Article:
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Fairview Red Wing, Mayo talks proceeding

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News Red Wing,Minnesota 55066 http://www.republican-eagle.com/sites/all/themes/republicaneagle_theme/images/social_default_image.png
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Fairview Red Wing, Mayo talks proceeding
Red Wing Minnesota 2760 North Service Drive / P.O. Box 15 55066

Work continues on the potential merger of Fairview Red Wing Health Services into the Mayo Clinic Health System, officials said Friday.

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Nearly five months after announcing they had entered negotiations, the two parties as well as Fairview Health Services continue researching and evaluating if the new relationship would best meet the needs of the region's patients. Due diligence began last fall.

"We are nearing the end of that process," Fairview Red Wing officials said in a statement. "At this time, no final decision has been reached. We expect to have that decision in the next several months."

If the local system -- which includes the medical center, professional building, Downtown Plaza, hospice and Seminary Home -- becomes part of Mayo, that would end Red Wing's current affiliation with Fairview Health Services.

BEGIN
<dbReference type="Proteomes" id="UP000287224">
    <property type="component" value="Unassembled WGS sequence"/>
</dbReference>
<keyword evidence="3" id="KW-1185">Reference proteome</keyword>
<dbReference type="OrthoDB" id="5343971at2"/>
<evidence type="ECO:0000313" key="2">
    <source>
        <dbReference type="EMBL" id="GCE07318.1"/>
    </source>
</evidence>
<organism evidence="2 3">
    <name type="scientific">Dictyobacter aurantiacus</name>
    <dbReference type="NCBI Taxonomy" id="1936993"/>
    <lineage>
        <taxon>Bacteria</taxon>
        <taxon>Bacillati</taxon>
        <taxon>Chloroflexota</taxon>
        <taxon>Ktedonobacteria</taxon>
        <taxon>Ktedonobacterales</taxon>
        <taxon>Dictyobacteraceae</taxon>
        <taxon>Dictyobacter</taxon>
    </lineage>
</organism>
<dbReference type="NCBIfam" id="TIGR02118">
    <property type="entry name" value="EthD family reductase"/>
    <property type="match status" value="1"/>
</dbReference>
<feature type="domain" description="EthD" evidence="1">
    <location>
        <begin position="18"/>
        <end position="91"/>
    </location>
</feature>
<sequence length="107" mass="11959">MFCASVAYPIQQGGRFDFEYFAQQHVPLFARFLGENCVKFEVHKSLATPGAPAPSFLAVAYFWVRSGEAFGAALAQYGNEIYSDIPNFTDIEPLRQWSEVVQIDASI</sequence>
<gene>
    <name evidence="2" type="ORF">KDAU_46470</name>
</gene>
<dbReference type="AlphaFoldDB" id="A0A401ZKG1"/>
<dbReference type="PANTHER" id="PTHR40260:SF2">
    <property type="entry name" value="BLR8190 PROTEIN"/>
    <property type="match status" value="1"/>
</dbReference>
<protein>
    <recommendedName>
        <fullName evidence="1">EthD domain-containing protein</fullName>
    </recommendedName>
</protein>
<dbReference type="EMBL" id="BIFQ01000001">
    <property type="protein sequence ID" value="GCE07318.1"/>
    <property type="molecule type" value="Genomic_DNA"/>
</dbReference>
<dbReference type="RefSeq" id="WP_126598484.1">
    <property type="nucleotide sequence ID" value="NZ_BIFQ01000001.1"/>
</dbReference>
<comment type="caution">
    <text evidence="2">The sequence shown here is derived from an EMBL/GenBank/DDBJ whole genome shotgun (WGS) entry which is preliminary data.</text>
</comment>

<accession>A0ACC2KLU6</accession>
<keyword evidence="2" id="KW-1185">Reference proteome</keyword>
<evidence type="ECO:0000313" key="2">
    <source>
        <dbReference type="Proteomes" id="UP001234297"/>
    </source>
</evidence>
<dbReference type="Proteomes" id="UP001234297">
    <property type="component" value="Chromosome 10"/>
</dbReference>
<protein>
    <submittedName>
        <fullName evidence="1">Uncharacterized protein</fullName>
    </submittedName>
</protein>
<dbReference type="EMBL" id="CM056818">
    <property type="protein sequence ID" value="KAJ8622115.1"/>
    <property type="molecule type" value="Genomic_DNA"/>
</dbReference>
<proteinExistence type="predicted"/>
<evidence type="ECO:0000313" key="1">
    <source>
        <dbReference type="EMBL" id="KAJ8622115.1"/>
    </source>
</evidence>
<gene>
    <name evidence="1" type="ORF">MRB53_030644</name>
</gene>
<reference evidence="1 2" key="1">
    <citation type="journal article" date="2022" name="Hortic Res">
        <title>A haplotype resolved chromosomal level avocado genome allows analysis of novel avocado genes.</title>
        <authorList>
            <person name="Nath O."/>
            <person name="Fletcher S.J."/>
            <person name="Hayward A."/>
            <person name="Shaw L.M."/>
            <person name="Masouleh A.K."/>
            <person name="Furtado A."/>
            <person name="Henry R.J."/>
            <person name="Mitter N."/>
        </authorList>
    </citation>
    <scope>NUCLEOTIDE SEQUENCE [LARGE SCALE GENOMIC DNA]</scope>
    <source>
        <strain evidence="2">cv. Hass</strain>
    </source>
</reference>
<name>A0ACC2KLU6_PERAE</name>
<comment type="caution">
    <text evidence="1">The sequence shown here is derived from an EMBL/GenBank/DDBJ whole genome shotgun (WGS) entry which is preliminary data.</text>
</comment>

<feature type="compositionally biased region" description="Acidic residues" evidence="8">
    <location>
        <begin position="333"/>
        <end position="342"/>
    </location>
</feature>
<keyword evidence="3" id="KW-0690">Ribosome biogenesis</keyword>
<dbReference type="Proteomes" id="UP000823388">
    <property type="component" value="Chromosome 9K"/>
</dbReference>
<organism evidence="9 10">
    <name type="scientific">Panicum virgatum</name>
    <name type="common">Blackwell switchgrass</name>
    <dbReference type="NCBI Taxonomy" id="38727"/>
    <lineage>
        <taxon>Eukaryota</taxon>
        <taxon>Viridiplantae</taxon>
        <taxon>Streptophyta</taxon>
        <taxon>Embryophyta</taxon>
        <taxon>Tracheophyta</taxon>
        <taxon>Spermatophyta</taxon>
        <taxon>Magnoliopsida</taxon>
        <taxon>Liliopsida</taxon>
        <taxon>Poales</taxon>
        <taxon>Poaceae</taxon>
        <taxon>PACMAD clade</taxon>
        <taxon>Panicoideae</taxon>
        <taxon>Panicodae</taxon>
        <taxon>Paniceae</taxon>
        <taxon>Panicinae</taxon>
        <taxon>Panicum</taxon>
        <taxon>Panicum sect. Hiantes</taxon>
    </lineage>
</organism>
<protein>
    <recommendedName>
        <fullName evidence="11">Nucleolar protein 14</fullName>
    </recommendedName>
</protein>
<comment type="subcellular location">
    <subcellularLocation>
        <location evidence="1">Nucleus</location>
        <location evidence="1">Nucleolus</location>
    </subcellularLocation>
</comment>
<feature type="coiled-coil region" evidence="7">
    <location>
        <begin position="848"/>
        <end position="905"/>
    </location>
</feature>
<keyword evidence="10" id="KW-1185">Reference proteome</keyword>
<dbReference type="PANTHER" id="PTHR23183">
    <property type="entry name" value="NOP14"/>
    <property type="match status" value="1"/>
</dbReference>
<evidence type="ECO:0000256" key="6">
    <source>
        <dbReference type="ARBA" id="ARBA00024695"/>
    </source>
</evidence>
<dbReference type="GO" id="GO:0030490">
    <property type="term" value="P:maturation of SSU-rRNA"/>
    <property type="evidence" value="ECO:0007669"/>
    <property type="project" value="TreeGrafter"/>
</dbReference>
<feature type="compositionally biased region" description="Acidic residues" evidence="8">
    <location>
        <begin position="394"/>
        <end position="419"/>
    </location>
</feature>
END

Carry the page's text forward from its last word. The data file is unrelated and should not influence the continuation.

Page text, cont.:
The potential change has roots in strategic planning that Fairview Red Wing Health Services started two years ago. At that time board members directed administration to look at demographics, health care reforms and other influences when preparing for the future. That led to looking toward Mayo.

Fairview Red Wing has offices in Zumbrota and Ellsworth. Lake City and Cannon Falls are part of the Mayo Clinic Health System, and Red Wing already provides physician outreach services to those two facilities.

The local health system has seen several mergers and partnerships in the last two decades.

The former Interstate Medical Center joined with the University of Minnesota Hospitals in the 1990s. Fairview and the university then reached an agreement.

By 1997, Red Wing's clinic, St. John's Hospital and River Region Health Services' auxiliary services had merged. They then became a formal affiliate of Fairview Health Services.

Since then, Fairview Red Wing has grown into a regional health care system. The 50-bed medical center opened in 2001, combining the hospital and main clinic into one building.

When they announced talks were under way with Mayo, Fairview Red Wing officials noted that they want to remain a regional system and could be a Mayo hub.

Decisions such as this one involve complex issues and therefore take time. They require thoughtful consideration, officials said.

"Whatever the final decision, Fairview Red Wing will continue to provide exceptional care to our patients, their families and our communities," the statement said.

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Anne Jacobson
Anne Jacobson has been editor of the Republican Eagle since December 2003. 
(651) 301-7870
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